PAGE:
Where are you in NJ, if near Philadelphia, I would be happy to calibrate your set as I have geared up to maintain my own projector. PM me if you are close by.
airscapes is online now  
post #4 of 5 Old 11-26-2012, 02:07 PM
AVS Special Member
 
Doug Blackburn's Avatar
 
Join Date: May 2008
Location: San Francisco - East Bay area
Posts: 3,453
Mentioned: 1 Post(s)
Tagged: 0 Thread(s)
Quoted: 19 Post(s)
Liked: 222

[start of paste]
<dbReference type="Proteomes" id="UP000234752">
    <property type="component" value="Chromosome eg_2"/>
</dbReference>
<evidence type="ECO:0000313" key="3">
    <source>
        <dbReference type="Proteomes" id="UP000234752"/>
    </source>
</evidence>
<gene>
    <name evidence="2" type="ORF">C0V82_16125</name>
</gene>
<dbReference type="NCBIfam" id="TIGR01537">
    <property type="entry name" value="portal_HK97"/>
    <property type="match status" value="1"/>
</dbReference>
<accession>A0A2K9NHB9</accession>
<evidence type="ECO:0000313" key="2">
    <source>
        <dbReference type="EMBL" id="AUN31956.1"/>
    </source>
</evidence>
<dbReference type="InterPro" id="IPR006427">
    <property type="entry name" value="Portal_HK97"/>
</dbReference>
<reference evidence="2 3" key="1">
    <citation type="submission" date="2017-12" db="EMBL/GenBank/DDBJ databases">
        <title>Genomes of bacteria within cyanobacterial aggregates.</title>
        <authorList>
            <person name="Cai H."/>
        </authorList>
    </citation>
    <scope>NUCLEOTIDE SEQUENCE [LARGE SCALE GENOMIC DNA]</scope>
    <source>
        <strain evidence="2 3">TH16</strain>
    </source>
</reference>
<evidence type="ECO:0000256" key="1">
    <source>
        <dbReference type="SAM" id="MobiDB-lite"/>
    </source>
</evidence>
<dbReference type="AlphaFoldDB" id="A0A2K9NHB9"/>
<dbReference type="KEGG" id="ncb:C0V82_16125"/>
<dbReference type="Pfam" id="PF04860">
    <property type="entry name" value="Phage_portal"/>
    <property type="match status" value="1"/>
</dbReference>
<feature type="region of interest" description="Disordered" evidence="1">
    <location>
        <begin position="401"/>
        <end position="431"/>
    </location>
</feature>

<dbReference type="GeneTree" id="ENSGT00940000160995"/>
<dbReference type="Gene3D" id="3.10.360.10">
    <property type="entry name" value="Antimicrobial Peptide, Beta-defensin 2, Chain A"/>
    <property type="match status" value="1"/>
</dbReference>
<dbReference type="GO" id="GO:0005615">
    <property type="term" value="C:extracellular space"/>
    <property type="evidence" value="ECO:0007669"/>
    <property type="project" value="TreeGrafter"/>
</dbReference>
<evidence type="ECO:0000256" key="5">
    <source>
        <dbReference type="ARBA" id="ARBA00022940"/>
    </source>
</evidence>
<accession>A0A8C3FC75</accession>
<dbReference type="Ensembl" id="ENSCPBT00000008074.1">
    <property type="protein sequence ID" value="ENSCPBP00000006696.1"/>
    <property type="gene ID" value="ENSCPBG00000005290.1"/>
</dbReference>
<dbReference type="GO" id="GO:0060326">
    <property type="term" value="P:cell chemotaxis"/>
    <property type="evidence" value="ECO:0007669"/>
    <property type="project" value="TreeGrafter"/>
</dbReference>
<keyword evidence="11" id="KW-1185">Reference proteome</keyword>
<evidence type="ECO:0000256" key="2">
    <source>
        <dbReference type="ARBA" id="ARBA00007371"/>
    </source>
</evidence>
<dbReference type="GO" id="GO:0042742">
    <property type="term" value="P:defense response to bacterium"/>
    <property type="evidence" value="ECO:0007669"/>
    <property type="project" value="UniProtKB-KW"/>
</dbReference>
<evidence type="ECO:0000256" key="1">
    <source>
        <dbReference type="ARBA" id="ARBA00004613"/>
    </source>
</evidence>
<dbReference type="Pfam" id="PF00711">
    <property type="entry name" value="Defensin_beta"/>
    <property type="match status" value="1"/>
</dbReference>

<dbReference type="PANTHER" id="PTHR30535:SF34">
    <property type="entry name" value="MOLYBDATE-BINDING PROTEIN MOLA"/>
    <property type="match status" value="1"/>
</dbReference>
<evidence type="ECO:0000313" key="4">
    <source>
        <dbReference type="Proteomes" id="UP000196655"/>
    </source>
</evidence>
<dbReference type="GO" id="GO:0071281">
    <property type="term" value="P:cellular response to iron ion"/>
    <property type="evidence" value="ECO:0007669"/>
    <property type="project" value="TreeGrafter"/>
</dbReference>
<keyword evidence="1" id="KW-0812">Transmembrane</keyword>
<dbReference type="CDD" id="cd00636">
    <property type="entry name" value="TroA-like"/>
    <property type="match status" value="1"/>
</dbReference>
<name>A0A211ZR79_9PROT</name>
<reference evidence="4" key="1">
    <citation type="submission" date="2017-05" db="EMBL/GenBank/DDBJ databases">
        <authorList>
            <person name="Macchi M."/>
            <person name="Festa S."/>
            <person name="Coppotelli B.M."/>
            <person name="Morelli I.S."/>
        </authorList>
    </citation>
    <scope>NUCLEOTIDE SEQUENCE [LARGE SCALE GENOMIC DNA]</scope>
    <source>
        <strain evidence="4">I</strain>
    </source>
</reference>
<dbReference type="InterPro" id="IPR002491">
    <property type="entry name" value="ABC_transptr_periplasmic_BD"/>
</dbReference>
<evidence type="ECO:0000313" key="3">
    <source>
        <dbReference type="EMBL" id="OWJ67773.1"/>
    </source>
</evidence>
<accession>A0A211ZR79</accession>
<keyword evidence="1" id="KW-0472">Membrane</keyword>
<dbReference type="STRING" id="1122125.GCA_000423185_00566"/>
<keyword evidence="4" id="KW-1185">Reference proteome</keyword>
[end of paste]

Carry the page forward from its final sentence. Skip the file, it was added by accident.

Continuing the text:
There is no such thing as "keeping calibration cost on the low side" and still getting high-quality results. There is no shortcut to high-quality video calibration, especially for projection setups. You want to calibrate using a meter that will take readings off of your projection screen. Many of the lower-cost meters are designed for light-emitting flat-panel displays and they have to be turned towards the projector to read the light-beam of the projector. You cannot make readings from the screen with meters like that. So if you purchase a meter to calibrate your setup, you need to make sure that the meter works correctly with projection lamps (some less expensive meters can be OK with plasma but not with projection lamps or with LED or CCFL light used in LCD displays). So the 2 things you really need are: accuracy when measuring light from projection lamps AND the meter can be placed on a tripod 3 to 10 feet away from the screen so that it can take readings from the surface of the screen. The other issue you will have with lower-cost meters is that the filters used in the meter will change as they get older making the meter less accurate as it ages. There is no way to know how long it takes for the aging to be noticeable visually, but most sources say 3-5 years. That means you have to maintain the meter regularly to keep it accurate. BUT... many less-expensive meters have no calibration service so you cannot return the meter to the factory to be re-calibrated (probably with new filters). In that case, the best thing you could do would be to find a service provider like Spectracal who can use an expensive reference meter to create a custom correction table to use with your meter. However... that only works if you use software compatible with the provided correction table. Spectracal's software is called CalMAN and their characterization file will work with their software and may or may not work with other software options. It is for reasons like these that people often opt for professional calibration... the professional calibrator maintains the meter (typically a much better meter than most DIYers would use) and software, etc.